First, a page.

Although there are no visitors at the zoo temporarily, the lives of the animals run at rather normal course. As always during the spring, active breeding season has begun and many animals are expecting offspring.
The absence of visitors has not had a great effect on the animals so far, they feel well and the normal peaceful life continues even during the ’spring holidays’. Some forest animals, such as squirrels, roe deers, and foxes, who can be difficult to spot, dare to show themselves much more in the circumstances of an almost empty zoo.
For many, a calmer life also means lower stress levels, and like people, zoo residents now have more time to deal with their affairs. "The residents here enjoy being on their own, the lack of visitors allows them choose for whether to communicate or not," said Inari Leiman, Deputy Head of the Zoo's Department of Nature Education.
No new residents have been born for the past few weeks, but many birds, including eagles, storks and pheasants, are brooding with great dedication, patiently waiting for the chicks to hatch. Earlier this spring, the David’s deer Blanka welcomed a calf, and recently a Barbary striped mouse, became the father of three little mice in need of care and love. Mid-March, the chick of a bearded vulture hatched as well.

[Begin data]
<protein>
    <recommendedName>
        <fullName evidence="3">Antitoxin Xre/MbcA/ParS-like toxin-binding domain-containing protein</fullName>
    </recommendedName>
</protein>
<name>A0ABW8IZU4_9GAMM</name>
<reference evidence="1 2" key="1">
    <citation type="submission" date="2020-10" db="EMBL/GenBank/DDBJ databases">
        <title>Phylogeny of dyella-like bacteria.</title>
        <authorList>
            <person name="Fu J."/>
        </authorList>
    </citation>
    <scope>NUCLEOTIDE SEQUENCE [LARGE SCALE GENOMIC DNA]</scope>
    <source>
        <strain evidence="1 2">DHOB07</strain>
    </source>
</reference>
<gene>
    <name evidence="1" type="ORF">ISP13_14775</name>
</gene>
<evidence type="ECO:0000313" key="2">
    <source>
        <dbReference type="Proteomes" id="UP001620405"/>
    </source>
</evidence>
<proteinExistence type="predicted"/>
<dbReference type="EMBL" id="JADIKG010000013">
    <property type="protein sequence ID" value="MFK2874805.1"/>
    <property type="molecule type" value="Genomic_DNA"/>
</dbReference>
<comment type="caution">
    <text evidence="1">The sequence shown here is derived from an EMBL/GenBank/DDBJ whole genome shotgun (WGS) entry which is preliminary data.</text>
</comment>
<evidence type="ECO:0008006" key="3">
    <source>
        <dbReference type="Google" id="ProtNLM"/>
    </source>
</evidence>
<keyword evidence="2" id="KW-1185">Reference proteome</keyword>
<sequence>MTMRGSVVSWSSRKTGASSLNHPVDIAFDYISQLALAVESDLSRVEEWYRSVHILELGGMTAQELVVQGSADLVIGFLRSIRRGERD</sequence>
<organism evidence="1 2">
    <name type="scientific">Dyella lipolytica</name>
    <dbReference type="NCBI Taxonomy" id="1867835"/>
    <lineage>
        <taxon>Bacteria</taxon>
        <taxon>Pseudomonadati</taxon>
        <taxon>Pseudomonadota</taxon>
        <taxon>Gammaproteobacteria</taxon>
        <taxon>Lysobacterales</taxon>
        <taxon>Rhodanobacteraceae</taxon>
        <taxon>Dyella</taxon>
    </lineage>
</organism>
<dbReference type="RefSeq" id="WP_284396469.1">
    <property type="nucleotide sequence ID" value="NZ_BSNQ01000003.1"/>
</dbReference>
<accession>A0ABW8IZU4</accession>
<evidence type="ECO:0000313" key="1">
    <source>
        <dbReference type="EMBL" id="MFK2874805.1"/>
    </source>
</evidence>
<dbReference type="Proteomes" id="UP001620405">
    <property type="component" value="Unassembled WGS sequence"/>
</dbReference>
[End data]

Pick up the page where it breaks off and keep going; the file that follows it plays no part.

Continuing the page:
An unusual love story has also been observed in the zoo – a tundra swan has won the heart of an elegant shelduck. The male shelduck, with a bright red beak follows the swan lady everywhere faithfully and keeps competitors off. This includes even a male swan many times bigger than the brave shelduck.
As the animals also have a lot to do due to the ongoing breeding time, they are not greatly influenced by the lack of of visitors. "Currently, the animals keep busy with various spring activities, but at some point the positive stress coming from the visitors, may be necessary. We hope that the visitors will be able to visit us again soon," said Leiman.
Every week, the zoo gives an overview of the most exciting aspects of animal life - the stories can be found on the zoo's website and their Facebook page.